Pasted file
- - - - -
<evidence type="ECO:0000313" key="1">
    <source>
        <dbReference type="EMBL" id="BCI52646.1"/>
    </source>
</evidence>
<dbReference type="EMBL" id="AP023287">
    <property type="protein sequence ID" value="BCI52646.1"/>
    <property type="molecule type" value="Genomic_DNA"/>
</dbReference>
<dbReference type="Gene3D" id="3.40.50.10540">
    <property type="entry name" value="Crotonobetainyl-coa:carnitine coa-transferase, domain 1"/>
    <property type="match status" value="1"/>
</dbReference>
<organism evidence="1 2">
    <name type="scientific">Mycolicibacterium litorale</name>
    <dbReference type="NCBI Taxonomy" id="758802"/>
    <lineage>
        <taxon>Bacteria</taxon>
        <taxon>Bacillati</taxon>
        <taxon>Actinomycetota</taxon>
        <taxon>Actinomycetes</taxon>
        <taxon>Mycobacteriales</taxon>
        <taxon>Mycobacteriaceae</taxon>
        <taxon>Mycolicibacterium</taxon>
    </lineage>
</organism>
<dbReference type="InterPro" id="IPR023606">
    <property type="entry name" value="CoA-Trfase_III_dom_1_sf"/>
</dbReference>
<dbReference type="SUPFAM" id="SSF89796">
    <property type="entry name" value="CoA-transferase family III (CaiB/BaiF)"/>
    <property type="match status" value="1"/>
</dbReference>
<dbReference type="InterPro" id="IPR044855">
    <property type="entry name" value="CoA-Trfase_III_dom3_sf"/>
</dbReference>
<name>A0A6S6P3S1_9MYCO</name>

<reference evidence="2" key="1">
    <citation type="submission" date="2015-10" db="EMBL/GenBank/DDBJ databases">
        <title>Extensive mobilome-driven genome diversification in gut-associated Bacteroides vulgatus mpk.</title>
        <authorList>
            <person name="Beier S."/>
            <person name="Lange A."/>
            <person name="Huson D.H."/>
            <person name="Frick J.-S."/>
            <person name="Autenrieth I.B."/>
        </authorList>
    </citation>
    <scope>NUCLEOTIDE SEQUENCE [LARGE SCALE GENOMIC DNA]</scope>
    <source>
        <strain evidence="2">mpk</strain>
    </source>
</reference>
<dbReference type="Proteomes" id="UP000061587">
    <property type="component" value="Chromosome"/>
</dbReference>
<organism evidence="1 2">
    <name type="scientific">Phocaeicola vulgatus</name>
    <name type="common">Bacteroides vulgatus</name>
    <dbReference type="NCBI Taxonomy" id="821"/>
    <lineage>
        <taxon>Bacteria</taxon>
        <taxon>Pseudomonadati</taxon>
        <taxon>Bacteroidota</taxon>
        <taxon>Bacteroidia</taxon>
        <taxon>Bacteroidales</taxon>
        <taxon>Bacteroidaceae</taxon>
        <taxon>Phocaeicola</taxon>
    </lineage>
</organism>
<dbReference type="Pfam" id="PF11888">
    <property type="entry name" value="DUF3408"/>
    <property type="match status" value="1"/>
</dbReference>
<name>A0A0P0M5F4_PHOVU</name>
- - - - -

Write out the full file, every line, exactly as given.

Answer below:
<evidence type="ECO:0000313" key="1">
    <source>
        <dbReference type="EMBL" id="BCI52646.1"/>
    </source>
</evidence>
<dbReference type="EMBL" id="AP023287">
    <property type="protein sequence ID" value="BCI52646.1"/>
    <property type="molecule type" value="Genomic_DNA"/>
</dbReference>
<dbReference type="Gene3D" id="3.40.50.10540">
    <property type="entry name" value="Crotonobetainyl-coa:carnitine coa-transferase, domain 1"/>
    <property type="match status" value="1"/>
</dbReference>
<organism evidence="1 2">
    <name type="scientific">Mycolicibacterium litorale</name>
    <dbReference type="NCBI Taxonomy" id="758802"/>
    <lineage>
        <taxon>Bacteria</taxon>
        <taxon>Bacillati</taxon>
        <taxon>Actinomycetota</taxon>
        <taxon>Actinomycetes</taxon>
        <taxon>Mycobacteriales</taxon>
        <taxon>Mycobacteriaceae</taxon>
        <taxon>Mycolicibacterium</taxon>
    </lineage>
</organism>
<dbReference type="InterPro" id="IPR023606">
    <property type="entry name" value="CoA-Trfase_III_dom_1_sf"/>
</dbReference>
<dbReference type="SUPFAM" id="SSF89796">
    <property type="entry name" value="CoA-transferase family III (CaiB/BaiF)"/>
    <property type="match status" value="1"/>
</dbReference>
<dbReference type="InterPro" id="IPR044855">
    <property type="entry name" value="CoA-Trfase_III_dom3_sf"/>
</dbReference>
<name>A0A6S6P3S1_9MYCO</name>

<reference evidence="2" key="1">
    <citation type="submission" date="2015-10" db="EMBL/GenBank/DDBJ databases">
        <title>Extensive mobilome-driven genome diversification in gut-associated Bacteroides vulgatus mpk.</title>
        <authorList>
            <person name="Beier S."/>
            <person name="Lange A."/>
            <person name="Huson D.H."/>
            <person name="Frick J.-S."/>
            <person name="Autenrieth I.B."/>
        </authorList>
    </citation>
    <scope>NUCLEOTIDE SEQUENCE [LARGE SCALE GENOMIC DNA]</scope>
    <source>
        <strain evidence="2">mpk</strain>
    </source>
</reference>
<dbReference type="Proteomes" id="UP000061587">
    <property type="component" value="Chromosome"/>
</dbReference>
<organism evidence="1 2">
    <name type="scientific">Phocaeicola vulgatus</name>
    <name type="common">Bacteroides vulgatus</name>
    <dbReference type="NCBI Taxonomy" id="821"/>
    <lineage>
        <taxon>Bacteria</taxon>
        <taxon>Pseudomonadati</taxon>
        <taxon>Bacteroidota</taxon>
        <taxon>Bacteroidia</taxon>
        <taxon>Bacteroidales</taxon>
        <taxon>Bacteroidaceae</taxon>
        <taxon>Phocaeicola</taxon>
    </lineage>
</organism>
<dbReference type="Pfam" id="PF11888">
    <property type="entry name" value="DUF3408"/>
    <property type="match status" value="1"/>
</dbReference>
<name>A0A0P0M5F4_PHOVU</name>